Posts Tagged ‘Russian Grand Prix’

InstaForex at 2014 Russian Grand Prix

Thursday, October 30th, 2014

On May 18, 1914, German racing driver Willy Scholl won the Russian Grand Prix in St. Petersburg. He became the second, and as many thought, the last Russian Grand Prix winner. But now, a hundred years later, Russia hosted another Grand Prix, which was held in Sochi this time. It was the first-class competition Formula 1. Being a partner of one of the participating teams – Marussia – we couldn’t miss the chance to see the Sochi Grand Prix with our own eyes. We wanted to know whether Willy Scholl’s successors – the fastest German racers Nico Rosberg and Sebastian Vettel – were able to be as good as their compatriot and to feel the spirit of the Olympic Village, which one more time opened its doors to fans.
The Olympic Village’s glistening splendors impressed. Only the bright sun reminded us that we came here to see not a skiing race but a motor rally. The Iceberg Stadium, where the Russian Olympic team won its first gold in a figure skating competition, was right behind the racing track.
The Olympic Village transformed into elite hotels rather looked like a summer resort than the capital of the Winter Olympics.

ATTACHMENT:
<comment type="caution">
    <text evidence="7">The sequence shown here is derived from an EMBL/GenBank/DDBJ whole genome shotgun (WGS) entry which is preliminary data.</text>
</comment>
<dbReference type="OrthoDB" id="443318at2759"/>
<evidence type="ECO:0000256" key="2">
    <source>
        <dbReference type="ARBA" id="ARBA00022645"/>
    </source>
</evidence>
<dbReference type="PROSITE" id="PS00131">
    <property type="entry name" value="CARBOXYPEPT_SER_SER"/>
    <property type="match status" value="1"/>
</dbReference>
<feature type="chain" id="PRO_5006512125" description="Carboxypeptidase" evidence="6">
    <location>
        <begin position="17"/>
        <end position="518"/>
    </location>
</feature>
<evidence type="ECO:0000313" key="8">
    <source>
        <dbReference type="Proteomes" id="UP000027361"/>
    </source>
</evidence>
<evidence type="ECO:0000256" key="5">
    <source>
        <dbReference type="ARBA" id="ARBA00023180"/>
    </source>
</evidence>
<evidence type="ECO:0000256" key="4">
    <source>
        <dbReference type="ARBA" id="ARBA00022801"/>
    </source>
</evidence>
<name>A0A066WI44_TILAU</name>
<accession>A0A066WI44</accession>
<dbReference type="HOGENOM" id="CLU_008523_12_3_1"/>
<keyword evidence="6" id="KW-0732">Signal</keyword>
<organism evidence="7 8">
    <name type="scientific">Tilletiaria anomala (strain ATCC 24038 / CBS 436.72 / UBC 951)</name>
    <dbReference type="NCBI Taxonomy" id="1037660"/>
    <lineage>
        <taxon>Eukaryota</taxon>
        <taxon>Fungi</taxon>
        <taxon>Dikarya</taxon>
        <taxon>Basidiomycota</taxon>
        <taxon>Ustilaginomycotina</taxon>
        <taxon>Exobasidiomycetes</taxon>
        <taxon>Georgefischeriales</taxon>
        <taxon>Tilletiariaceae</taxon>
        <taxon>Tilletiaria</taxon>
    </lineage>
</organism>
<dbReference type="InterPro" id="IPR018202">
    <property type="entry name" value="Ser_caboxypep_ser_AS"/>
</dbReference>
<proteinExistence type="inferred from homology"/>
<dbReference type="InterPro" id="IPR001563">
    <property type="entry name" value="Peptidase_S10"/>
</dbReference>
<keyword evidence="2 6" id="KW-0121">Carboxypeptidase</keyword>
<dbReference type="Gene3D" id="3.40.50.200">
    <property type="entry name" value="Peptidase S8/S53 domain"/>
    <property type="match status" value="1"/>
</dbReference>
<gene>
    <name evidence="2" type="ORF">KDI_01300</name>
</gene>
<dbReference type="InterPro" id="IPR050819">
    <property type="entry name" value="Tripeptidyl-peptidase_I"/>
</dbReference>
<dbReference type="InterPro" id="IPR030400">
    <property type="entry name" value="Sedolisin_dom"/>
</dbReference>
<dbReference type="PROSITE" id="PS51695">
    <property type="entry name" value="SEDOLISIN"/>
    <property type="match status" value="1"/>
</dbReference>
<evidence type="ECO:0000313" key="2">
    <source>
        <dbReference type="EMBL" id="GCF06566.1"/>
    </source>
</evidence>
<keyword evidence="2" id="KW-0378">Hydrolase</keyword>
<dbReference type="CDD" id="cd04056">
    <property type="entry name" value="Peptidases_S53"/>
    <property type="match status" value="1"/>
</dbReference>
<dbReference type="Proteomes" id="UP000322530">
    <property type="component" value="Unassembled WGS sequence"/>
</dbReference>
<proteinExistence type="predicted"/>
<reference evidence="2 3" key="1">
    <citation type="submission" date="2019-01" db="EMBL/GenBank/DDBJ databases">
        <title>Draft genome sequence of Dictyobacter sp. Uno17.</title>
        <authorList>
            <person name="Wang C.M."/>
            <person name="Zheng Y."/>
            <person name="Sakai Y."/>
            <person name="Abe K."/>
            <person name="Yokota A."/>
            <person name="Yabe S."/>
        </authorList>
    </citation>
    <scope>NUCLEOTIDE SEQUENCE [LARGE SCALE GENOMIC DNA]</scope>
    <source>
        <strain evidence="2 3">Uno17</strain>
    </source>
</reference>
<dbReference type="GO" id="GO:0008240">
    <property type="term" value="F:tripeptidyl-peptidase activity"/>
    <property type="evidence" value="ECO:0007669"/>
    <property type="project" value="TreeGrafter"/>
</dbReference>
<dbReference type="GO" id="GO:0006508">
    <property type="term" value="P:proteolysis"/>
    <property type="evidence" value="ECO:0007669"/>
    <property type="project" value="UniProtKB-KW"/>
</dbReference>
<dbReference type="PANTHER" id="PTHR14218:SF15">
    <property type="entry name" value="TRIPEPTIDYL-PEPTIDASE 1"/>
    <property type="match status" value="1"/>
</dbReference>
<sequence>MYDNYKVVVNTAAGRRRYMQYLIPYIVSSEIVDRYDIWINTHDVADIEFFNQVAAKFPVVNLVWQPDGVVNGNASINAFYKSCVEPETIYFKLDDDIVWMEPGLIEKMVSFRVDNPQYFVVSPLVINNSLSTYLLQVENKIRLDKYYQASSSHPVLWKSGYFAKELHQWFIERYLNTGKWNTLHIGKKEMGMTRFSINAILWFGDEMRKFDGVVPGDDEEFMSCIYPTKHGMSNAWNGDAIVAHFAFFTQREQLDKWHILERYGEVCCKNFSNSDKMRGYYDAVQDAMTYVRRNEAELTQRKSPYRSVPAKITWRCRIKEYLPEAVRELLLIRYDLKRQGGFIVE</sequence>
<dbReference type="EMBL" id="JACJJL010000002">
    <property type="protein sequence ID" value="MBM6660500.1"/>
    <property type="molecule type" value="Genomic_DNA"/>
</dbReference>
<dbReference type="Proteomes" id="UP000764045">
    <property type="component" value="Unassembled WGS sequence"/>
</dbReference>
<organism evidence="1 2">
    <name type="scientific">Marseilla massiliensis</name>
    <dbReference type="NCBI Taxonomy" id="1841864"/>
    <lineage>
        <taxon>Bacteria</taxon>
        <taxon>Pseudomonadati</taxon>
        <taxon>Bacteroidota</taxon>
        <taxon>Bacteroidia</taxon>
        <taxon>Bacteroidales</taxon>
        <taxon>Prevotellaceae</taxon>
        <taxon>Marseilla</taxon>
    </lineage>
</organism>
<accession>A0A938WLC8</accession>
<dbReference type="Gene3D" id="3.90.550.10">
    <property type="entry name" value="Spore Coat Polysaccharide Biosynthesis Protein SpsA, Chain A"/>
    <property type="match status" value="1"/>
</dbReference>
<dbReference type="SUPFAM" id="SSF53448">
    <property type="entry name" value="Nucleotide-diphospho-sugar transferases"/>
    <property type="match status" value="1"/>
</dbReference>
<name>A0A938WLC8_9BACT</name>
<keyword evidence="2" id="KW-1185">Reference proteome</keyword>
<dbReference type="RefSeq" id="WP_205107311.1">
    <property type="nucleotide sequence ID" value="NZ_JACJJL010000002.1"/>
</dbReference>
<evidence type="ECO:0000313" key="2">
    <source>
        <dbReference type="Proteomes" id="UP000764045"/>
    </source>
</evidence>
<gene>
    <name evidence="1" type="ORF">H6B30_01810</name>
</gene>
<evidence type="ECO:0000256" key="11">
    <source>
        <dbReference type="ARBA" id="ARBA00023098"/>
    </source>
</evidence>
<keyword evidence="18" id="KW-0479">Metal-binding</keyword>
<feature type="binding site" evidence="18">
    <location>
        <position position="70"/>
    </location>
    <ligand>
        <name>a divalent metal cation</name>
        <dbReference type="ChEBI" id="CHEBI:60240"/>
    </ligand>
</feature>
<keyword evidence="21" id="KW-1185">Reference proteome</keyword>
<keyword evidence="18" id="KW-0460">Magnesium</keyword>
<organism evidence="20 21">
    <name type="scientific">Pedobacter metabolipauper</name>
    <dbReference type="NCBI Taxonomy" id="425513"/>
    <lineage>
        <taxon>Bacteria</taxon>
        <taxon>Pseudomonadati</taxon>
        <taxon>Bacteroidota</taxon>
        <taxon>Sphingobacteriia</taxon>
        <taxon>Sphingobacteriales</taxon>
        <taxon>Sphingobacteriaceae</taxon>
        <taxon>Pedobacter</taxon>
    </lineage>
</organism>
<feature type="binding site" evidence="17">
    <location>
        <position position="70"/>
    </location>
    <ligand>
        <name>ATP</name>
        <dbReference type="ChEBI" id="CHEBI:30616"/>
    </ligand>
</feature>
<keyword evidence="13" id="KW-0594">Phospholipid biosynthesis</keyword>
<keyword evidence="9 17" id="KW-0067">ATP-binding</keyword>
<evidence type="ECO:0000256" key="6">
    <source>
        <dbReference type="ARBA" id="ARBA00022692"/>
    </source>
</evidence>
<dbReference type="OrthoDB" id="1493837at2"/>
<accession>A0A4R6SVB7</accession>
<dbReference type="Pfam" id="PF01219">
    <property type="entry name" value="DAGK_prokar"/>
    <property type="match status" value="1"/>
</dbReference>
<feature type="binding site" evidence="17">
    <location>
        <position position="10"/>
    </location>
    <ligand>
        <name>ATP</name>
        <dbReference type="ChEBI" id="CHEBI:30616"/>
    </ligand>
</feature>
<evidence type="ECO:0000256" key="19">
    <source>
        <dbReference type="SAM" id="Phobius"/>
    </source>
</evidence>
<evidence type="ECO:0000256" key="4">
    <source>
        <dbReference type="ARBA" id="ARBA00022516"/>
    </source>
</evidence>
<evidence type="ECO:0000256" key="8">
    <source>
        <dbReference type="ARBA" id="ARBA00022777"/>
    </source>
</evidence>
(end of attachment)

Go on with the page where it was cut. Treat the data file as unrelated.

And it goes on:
Our shooting crew had no time to enjoy the Olympic beauty as it was time to go to the track.
First off, we went to the paddock zone where we were met by our colleagues from the Sky Sports British channel as well as other venerable shooting crews from all over the globe. Max Chilton, the Marussia driver, and even Russian Sports Minister Vitaly Mutko were there too!
It’s noteworthy that Formula 1 is not only a sport competition, but also a truly grand Vanity Fair, or the feast of life! The highlight of the Sochi event was Lenny Kravitz’s show:
Such a massive and significant event was a near perfect venue for business meetings. We couldn’t miss this opportunity: our Strategic Development Director for Asia and Eastern Europe Roman Tsepelev met with Marussia’s UK Managing Director Andy Webb: